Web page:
'I support and will continue to support María Corina': The Venezuelan dictatorship closed this humble restaurant for welcoming the opposition leader, but its female owners remain firm

It's not the first time this has happened. The Maduro regime has also sanctioned hotels where María Corina has stayed.

The Venezuelan opposition leader, María Corina Machado, is touring the country, building a movement that could see the presidential elections on July 28 as a major turning point. Although Machado herself is not running since she was arbitrarily disqualified by the regime, the opposition candidate, she has endorsed diplomat Edmundo González Urrutia.

Machado is traveling the country with the image of González Urrutia in hand and has reached the most remote towns, historically dominated by the regime and where guerrillas maintains their presence. In each town, the response of the people is overwhelming.

On her last trip, on the way to the plains state of San Fernando de Apure, Machado stopped with her team to have breakfast at a humble roadside restaurant, located in the small town of Corozo Pando, in the state of Guárico, 200 miles south of Caracas.

The restaurant, called Pancho Grill, is a small and humble family business run by four sisters. It had previously welcomed Machado in 2021. Precisely for this reason, Machado decided to visit them again. She remembered each one perfectly. The opposition leader is recognized for making efforts to have breakfast, lunch, dinner or stay overnight in small businesses, whose owners she later remembers and tries to visit again. This was the case of Pancho Grill.

"She had already come in 2021. The place caught her attention. She came, had a coffee. She was very friendly. She treated us very well. Very cool, and we treated her wonderfully, as we treat everyone," says Corina Hernández, one of the sisters who runs the small restaurant in Corozo Pando, to Voz Media.

"Yesterday we had not sold any empanadas and we saw that several cars were coming, little by little. I tell my sister that it looked like a government caravan. She tells me: 'Maybe it's María Corina, who is passing by.' Through social media we knew that María Corina could pass by here. Just then, the trucks came in, a girl got out and asked me if we had 14 breakfasts for sale," says Hernández.

Photo provided to Voz Media by the Hernández sisters during Machado's visit to Pancho Grill.

Corina Hernández and her sister were happy about the business, without knowing that the person inside one of the vans was the opposition leader Machado. At that point, just as the empanadas were ready, Machado got out of his vehicle to greet the sisters. She entered the kitchen, hugged them and recognized them. Machado and her team had breakfast, paid the bill and continued the trip. Not even 40 minutes passed before Pancho Grill received another visit, but this time hostile.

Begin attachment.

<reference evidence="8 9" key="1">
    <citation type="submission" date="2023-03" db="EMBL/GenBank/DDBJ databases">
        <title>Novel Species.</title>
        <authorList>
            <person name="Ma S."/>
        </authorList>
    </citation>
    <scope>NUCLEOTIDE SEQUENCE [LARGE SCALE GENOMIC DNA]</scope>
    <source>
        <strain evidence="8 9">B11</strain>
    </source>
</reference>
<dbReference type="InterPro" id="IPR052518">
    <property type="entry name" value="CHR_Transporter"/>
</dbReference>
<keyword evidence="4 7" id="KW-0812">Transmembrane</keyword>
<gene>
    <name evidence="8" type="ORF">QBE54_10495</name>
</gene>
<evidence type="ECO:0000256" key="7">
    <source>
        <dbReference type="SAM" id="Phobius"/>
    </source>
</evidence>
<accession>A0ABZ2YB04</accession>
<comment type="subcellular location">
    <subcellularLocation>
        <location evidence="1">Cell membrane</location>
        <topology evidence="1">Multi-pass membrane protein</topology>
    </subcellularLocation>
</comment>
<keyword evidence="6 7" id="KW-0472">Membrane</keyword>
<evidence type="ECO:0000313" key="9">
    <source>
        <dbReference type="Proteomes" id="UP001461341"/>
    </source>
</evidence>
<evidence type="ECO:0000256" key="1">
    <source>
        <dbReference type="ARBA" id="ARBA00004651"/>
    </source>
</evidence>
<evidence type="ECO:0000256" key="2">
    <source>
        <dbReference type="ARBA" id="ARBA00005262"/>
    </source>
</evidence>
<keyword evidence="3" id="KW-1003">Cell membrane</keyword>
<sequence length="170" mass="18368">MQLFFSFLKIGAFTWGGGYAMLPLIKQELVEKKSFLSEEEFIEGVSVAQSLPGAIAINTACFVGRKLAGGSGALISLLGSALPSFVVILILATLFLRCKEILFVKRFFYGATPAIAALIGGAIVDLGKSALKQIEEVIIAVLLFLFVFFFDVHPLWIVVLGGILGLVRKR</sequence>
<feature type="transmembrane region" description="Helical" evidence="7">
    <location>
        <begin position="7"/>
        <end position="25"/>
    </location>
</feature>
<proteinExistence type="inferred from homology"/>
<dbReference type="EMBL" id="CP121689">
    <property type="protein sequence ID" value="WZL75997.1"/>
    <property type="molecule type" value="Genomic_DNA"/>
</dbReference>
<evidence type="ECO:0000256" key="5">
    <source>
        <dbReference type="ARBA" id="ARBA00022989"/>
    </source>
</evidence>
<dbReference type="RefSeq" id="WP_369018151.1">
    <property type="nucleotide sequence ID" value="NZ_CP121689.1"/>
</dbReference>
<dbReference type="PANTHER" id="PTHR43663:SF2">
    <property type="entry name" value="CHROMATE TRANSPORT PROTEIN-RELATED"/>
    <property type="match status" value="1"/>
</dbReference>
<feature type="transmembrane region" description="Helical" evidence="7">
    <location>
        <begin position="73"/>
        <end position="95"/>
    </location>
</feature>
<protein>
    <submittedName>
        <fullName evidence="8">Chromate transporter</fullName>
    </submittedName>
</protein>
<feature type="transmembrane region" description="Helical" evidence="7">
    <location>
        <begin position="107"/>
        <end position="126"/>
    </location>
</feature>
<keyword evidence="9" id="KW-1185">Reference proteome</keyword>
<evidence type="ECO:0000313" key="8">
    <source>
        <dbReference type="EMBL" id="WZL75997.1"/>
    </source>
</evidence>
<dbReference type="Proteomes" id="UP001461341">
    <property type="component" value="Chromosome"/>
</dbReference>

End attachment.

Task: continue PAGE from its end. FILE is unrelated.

"About 30 minutes had passed when the SENIAT hit us," says Hernández. The SENIAT is, in Venezuela, the treasury, and is in the hands of José David Cabello, the brother of the renowned Venezuelan leader Diosdado Cabello, accused by the United States of drug trafficking.

"They started asking us for some papers that we didn't have. They started to investigate us and I told them all at once: 'I know that you are here because María Corina came before, because in all the years we have worked in the restaurant, you have never visited us.' ... It is unusual that they come to such a humble restaurant, where there are days when we barely sell an empanada, and today, when we sell so much breakfast, they want to punish us."

The SENIAT then decided to inspect the restaurant and closed it, citing administrative irregularities.

In a video that went viral on social media, one of the sisters claims: "They are closing our business because María Corina Machado came and bought breakfast, for God's sake. They are closing us down. We are working women and they are closing us down."

Hernández says that she and her family see the possibility that the regime will imprison them or impose a fine that they will never be able to pay. They know that the action against them is politically motivated, but they are not willing to give in.

"It is a massive injustice. We are workers, humble people, women who fight every day. We get up at 5 in the morning to open the business, to work. We know that this is personal," she told Voz Media.

It's not the first time something similar has happened. The Nicolás Maduro regime had already sanctioned other businesses where Machado has visited. A restaurant on Margarita Island where the opposition leader had lunch months ago was closed. The hotels where she stayed during her tour in the states of Zulia and Falcón were also sanctioned.

"Let her stay at my house!" said a user on X.

The owner of a hotel in the state of Aragua, said: "They can sanction me however they want, but María Corina can stay in my hotel as many times as she wants."

Paradoxically, this persecution has only injected fuel into the enthusiasm around Machado. The intention of spreading terror has been diluted. People, annoyed, turn around. The sisters who own Pancho Grill will not be intimidated either. When Corina Hernández was asked if the measure will cause her to stop supporting Machado, she responded bluntly: "Not at all. Of course I support her. I support her in this new stage and I will continue to support her for a change for Venezuela."

"I know a lot of people who will support her. My family. Everyone, to get out of this big problem that we have with this government. We have to be free. Look what's happening to us. They want to manipulate us, they want to scare us for welcoming the people we love. And, well, it's time to continue the fight," Hernández said.